On 1 December 2017, HMRC published the response to its “Taxation of employee expenses call for evidence", which closed on 10 July 2017.

The call for evidence highlighted that:

  • Tax relief claimed by employees for non-reimbursed expenses costs £800m a year
  • There was a 25% increase in such claims between 2009/10 and 2014/15. 
  • There appears to be an increase in the use of agents, who claim tax relief on behalf of employees in return for commission.

Its main objectives were to determine:

  • If the current rules or their administration can be made clearer and simpler.
  • Whether the tax rules for expenses are fit for purpose in the modern economy.
  • Why the tax relief claimed has increased so much.


There were 53 written contributions, from various employers, accountants and professional bodies plus HMRC and the Treasury held 11 meetings with 30 stakeholders across the country.

The key messages were:

  • There is little appetite for significant reform: the rules are well established and understood by employers, and work
  • Engaging with the system is burdensome; many respondents thought having to keep receipts was onerous, particularly for smaller expense claims
  • Employees face challenges in understanding and engaging with the system; claiming relief for non-reimbursed expenses can be difficult to navigate
  • Broadly, the rules are still fit for purpose in the modern economy and reflect expense incurred by employees today: the principal area respondent thought had changed is travel, with more employees working from home or between multiple offices
  • There was no consensus on why the costs have increased. The most likely reasons were thought to be
    • Cost pressures have meant employers are reimbursing less expenses
    • Employees' awareness of the availability of relief is increasing

Government response:

Based on the evidence provided, the system is generally working as intended and is fit for the modern business world. As significant costs would be incurred by business in retooling their expenses processes in the event of a significant change in how these are dealt with.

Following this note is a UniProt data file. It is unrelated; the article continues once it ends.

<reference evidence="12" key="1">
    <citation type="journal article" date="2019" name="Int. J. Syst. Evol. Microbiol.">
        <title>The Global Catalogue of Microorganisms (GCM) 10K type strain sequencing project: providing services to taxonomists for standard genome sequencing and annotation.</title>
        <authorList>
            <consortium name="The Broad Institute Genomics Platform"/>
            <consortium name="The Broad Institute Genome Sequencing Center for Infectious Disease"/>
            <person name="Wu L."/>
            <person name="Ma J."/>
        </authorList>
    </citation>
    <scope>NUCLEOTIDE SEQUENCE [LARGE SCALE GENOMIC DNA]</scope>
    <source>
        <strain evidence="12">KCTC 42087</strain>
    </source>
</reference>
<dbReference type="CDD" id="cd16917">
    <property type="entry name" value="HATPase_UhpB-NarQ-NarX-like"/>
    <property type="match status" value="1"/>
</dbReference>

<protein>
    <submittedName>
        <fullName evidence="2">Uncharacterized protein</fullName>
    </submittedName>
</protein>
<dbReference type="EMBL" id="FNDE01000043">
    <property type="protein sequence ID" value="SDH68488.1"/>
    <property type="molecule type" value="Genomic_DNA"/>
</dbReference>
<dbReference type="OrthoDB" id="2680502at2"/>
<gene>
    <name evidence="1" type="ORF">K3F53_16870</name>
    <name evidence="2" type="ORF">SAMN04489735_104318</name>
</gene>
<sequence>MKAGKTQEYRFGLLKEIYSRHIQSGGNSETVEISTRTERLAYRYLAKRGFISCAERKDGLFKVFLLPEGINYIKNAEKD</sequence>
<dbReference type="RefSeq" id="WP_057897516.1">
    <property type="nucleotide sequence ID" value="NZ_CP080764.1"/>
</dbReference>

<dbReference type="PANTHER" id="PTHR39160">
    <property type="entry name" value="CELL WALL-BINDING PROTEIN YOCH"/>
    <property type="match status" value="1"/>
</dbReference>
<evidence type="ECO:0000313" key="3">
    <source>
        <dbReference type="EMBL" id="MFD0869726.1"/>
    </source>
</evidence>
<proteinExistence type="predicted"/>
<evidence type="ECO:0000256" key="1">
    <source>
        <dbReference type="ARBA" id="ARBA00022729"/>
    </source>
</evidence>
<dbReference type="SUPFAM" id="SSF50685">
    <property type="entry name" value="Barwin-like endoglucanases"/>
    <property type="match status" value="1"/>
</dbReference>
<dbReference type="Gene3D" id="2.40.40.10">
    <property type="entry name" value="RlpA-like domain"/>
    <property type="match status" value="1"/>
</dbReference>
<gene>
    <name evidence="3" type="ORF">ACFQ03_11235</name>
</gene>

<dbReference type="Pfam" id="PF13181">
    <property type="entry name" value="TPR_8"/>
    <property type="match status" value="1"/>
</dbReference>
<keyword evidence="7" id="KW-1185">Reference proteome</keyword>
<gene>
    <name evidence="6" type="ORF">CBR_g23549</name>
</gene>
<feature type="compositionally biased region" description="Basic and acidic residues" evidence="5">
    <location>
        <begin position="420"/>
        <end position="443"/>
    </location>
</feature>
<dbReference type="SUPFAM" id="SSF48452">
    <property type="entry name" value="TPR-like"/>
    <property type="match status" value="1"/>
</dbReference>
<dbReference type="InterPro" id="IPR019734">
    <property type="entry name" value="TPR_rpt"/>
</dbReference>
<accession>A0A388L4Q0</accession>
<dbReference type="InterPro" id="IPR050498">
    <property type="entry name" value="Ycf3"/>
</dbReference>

Four measures were announced in the Autumn Budget 2017 as a result of the call for evidence:

  • HMRC will consult in 2018 on extending the scope of tax relief available to employees (and the self-employed) for Work-Related Training Costs.
  • From April 2019, employers will not need to check receipts when making payments to employees for subsistence using Benchmark Scale Rates.
  • From April 2019, the existing concessionary accommodation and subsistence Overseas Scale Rates will be placed on a statutory basis.
  • HMRC will work with external stakeholders to explore possible improvements to the guidance on employee expenses, particularly Travel and Subsistence.

It also particularly noted that while many respondents mentioned travel as an area that could be reformed or simplified, there was no consensus as to the direction any changes should take. Also, no new evidence or reason was provided to displace the view formed following the 2015/16 discussion paper on this subject, so no further action is being taken at this stage.

The response also specifically addressed (but no changes will be made to) Mileage Payments and Advisory Fuel Rates, Home Working Costs, Relocation Expenses and Flat Rate Expenses. Changes to the NIC treatment of non-reimbursed expenses and PAYE Settlement Agreements will also not be changed as these could “affect employees’ entitlement to certain benefits”.



Taxation of employee expenses call for evidence

The response document can be found hereand the call for evidence here.

For our subscriber guides on this topic see Employee expenses

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